Through Dec. 20. $29-$89.

If your pockets are feelin' light and you're still yearning for more suggestions, we've got a ton, and these ones are all FREE! We're Hungry: Got any East Bay news, events, video, or miscellany we should know about? Feed us at

Friday, November 20, 2015

This Weekend's Top Six Events

Nov. 20, 21 & 22

by Sarah Burke
Fri, Nov 20, 2015 at 7:00 PM

If you've been passing the time debating whether or not Justin Bieber has finally done something tasteful and relevant, you can you can give it a rest for now because the weekend has arrived — and with it, our trusty guide to the best ways to spend it. 

Queen Kyi
See you can get in where you fit in/But you ain’t about to fit in with me/And you know I stay fly to a T/I’m international, I’ll have you think you thuggin’ when you hear this beat, rhymes Washington, DC spitter Queen Kyi on the title track of her most recent mixtape, Trilluminati. Like her regal stage name suggests, the project’s opulent club anthems brim with high-femme boast raps that position femininity as a source of power. Queen Kyi’s flow is smooth and icy, and she serves disses with nimble wordplay in her nonchalant monotone. Kyi performs on Friday, November 20, at Swagger Like Us, the Bay Area’s premiere queer hip-hop dance party, at Oasis in San Francisco. This edition of Swagger features resident DJ davO of the electro-pop duo Double Duchess and Boston DJ Leah McFly, who is a veteran of her city’s party scene. Gather your cool-girl posse and come prepared to stunt. — Nastia Voynovskaya
Fri., Nov. 20, 10 p.m. $10, $12.

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Tuesday, November 17, 2015

Grant Money Propels New Services at Luna Dance Institute

The Institute will offer more dance therapy classes for strained families.

by Melissa Wen
Tue, Nov 17, 2015 at 7:00 AM

A family performs over and under shapes at a Luna Dance Institute Moving Parents and Children Together class.
  • A family performs over and under shapes at a Luna Dance Institute Moving Parents and Children Together class.
The Berkeley-based Luna Dance Institute recently won a $120 thousand grant, which will allow it to expand its dance education services for East Bay families. 

The two-year grant will go to the institute's Moving Parents and Children Together (MPACT) program, which was founded in 2001
with the goal of bringing together previously separated families within the Alameda County dependency court and child welfare systems. The money comes from First 5 Alameda County, a public entity funded by a state proposition to improve childhood education.

"They're working with very high risk families in a totally supportive, non-stigmatizing, fun way," said First 5 CEO Janis Burger, of the MPACT program. MPACT uses dance to work through themes of attachment and separation, specifically designed for families who are learning to live together again after being separated because of issues such as drug use or domestic violence. The program also offers courses in parent education, and plans to bring classes to several Oakland organizations — including the Boys & Girls Club, Magnolia Women's Recovery Programs, Allen Temple Health and Social Services, and Project Pride at East Bay Community Recovery Project — over the next two years.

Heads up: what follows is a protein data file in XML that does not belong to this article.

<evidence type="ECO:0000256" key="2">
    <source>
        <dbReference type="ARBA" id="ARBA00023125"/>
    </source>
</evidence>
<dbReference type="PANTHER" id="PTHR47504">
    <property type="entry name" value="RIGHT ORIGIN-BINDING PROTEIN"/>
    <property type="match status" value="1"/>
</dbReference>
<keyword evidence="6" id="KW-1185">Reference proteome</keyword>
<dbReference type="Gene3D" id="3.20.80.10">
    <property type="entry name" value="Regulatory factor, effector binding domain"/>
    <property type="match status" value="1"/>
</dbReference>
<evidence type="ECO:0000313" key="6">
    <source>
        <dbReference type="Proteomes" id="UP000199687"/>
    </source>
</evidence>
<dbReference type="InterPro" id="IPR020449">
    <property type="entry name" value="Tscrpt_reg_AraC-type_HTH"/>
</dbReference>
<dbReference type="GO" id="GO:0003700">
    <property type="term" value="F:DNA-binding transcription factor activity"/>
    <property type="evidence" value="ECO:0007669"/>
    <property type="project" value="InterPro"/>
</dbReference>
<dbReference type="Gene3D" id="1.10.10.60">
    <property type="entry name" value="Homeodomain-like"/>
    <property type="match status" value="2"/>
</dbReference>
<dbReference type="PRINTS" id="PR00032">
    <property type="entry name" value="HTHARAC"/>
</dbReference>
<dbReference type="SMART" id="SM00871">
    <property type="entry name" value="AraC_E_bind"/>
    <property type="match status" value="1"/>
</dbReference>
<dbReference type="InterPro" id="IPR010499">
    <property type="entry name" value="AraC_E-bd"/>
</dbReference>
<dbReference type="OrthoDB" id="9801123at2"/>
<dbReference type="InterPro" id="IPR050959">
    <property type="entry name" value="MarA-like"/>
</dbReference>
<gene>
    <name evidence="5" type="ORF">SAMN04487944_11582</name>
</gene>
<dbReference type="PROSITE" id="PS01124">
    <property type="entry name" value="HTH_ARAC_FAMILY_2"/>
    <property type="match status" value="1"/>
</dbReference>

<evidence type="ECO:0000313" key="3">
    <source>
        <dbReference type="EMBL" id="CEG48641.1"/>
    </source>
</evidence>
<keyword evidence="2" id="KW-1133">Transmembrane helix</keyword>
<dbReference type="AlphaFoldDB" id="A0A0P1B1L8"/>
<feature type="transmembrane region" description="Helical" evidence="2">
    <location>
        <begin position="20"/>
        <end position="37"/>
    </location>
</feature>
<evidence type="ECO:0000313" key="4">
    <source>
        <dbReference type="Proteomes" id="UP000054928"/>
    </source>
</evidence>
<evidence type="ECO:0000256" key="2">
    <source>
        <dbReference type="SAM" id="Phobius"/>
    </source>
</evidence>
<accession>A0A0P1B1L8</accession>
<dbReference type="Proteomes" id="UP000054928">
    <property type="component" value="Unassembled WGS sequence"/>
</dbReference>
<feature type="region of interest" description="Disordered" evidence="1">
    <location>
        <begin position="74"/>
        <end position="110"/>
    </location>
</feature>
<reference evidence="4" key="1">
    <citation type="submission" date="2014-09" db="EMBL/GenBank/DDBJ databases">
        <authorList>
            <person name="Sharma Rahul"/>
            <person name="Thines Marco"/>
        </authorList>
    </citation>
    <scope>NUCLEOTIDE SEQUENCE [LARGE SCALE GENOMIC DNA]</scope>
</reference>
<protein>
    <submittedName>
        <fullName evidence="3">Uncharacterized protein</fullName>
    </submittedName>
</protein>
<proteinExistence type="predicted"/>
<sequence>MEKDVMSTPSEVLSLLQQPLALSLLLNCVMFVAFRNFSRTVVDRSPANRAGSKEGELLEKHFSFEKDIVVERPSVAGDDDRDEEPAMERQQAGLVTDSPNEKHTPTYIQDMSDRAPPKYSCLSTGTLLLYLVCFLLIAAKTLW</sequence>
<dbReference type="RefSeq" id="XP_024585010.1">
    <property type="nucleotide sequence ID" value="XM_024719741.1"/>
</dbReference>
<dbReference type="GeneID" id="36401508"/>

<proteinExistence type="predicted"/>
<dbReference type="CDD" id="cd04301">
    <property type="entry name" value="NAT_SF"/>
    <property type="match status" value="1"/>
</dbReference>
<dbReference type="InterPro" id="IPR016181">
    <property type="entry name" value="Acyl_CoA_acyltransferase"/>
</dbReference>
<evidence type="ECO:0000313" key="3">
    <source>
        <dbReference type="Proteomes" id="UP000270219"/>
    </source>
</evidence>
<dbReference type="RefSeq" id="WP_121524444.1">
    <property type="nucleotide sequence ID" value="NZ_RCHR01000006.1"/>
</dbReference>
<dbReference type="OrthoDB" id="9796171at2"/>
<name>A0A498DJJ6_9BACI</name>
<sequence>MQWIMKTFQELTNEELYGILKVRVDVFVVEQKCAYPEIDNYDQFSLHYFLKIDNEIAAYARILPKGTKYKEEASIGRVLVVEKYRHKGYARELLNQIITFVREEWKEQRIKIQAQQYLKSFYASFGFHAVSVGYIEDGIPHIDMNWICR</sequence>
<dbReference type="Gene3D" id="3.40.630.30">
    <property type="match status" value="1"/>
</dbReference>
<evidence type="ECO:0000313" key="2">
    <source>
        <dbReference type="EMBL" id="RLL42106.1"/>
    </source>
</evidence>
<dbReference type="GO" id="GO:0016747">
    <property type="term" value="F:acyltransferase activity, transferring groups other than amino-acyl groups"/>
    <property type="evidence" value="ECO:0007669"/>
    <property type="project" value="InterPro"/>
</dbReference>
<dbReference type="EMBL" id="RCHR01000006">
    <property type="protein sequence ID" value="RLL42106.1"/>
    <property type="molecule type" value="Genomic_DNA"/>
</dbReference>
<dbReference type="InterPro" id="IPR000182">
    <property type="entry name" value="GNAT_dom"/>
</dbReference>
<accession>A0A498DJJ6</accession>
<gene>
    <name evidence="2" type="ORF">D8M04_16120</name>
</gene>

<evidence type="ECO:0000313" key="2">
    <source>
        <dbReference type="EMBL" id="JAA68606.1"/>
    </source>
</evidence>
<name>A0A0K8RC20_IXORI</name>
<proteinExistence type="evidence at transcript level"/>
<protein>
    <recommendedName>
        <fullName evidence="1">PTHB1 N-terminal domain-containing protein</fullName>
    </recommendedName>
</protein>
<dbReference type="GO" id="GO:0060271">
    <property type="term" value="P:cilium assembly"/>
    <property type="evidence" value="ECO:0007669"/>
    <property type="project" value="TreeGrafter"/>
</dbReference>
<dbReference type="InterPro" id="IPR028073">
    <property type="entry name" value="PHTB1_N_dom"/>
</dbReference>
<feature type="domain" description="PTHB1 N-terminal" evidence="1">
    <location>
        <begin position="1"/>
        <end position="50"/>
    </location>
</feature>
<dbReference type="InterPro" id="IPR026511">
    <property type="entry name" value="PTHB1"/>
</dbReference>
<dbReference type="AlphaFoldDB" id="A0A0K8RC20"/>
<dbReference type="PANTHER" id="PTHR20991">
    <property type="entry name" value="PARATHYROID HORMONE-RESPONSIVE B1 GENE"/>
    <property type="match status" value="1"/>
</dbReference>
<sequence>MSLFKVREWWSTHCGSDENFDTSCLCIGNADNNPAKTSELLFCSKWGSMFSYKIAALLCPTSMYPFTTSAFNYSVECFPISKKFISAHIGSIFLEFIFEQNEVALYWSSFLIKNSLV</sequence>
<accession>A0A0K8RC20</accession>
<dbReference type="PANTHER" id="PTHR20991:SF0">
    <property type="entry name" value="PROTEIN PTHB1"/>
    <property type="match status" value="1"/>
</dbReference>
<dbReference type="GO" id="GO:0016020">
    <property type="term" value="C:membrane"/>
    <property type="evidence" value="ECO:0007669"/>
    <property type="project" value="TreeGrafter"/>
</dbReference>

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Friday, November 13, 2015

This Weekend's Top Six Events

November 13, 14, & 15

by Sarah Burke
Fri, Nov 13, 2015 at 10:18 AM

Thank Based God it's Friday! 

Here are six ways to have a based weekend in the East Bay. 

Maya Songbird. - SILENCE DEM ALL
  • Silence Dem All
  • Maya Songbird.
Yoko O.K., Maya Songbird, and Jon Jon Cassagnol
To celebrate painter Laurie Shapiro’s latest solo show at Grease Diner, the North Oakland art gallery and print shop is hosting an opening reception that features three musical guests: Yoko O.K., Maya Songbird, and Jon Jon Cassagnol. Maya Songbird is a San Francisco native who creates danceable, disco-inspired tracks that evoke post-riot grrrl electro pop artists, such as Le Tigre. While Yoko O.K.’s left-field folk music departs from Songbird’s sonically, both artists champion a similar ethos of self-acceptance and quirkiness. O.K.’s album, Menahan Tree, is a collection of mumblecore, bedroom acoustic songs with a slightly off-beat sense of humor. Jon Jon Cassagnol, co-owner of Grease Diner, creates music in a similar vein, except with a rougher sound that has a noticeable punk influence. This show, which takes place on November 13, will be the first time Cassagnol performs his new, electronic material. — Nastia Voynovskaya
Fri., Nov. 13, 6-10

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Friday, November 6, 2015

This Weekend's Top Five Events

November 6, & 7, & 8

by Sarah Burke
Fri, Nov 6, 2015 at 7:00 AM

The weekend is officially back by popular demand! Here's how to celebrate. 

A still from First Friday.
  • A still from First Friday.
First Friday' Documentary Screening
The trailer for the documentary First Friday sets the premise for the film with one succinct yet deeply complex point: “In the same year, Oakland was rated one of the top five destinations in the world and one of the top five most dangerous cities in the country.” That “destination” label famously came from a 2012 New York Times listicle, which was written at a time when Oakland was first drawing national attention for its booming First Friday block party and gallery walk. Now, co-directors N’Jeri Eaton and Mario Furloni are using the monthly festival as a microcosm of Oakland’s long-emerging culture clash and issues of gentrification in their new film. In part, it centers on the fatal shooting of a teenager at the February First Friday in 2013. Although that was over two years ago, the discussions boiling out of this film have only become increasingly relevant with time. First Friday will screen at the New Parkway (474 24th St., Oakland) on November 6, at 8:20 p.m. Afterwards, Eaton and Furloni will discuss the film in a Q&A session. —Sarah Burke
Fri., Nov. 6, 8:20 p.m. and Tue., Nov. 10, 7 p.m. 510-658-7900. $10.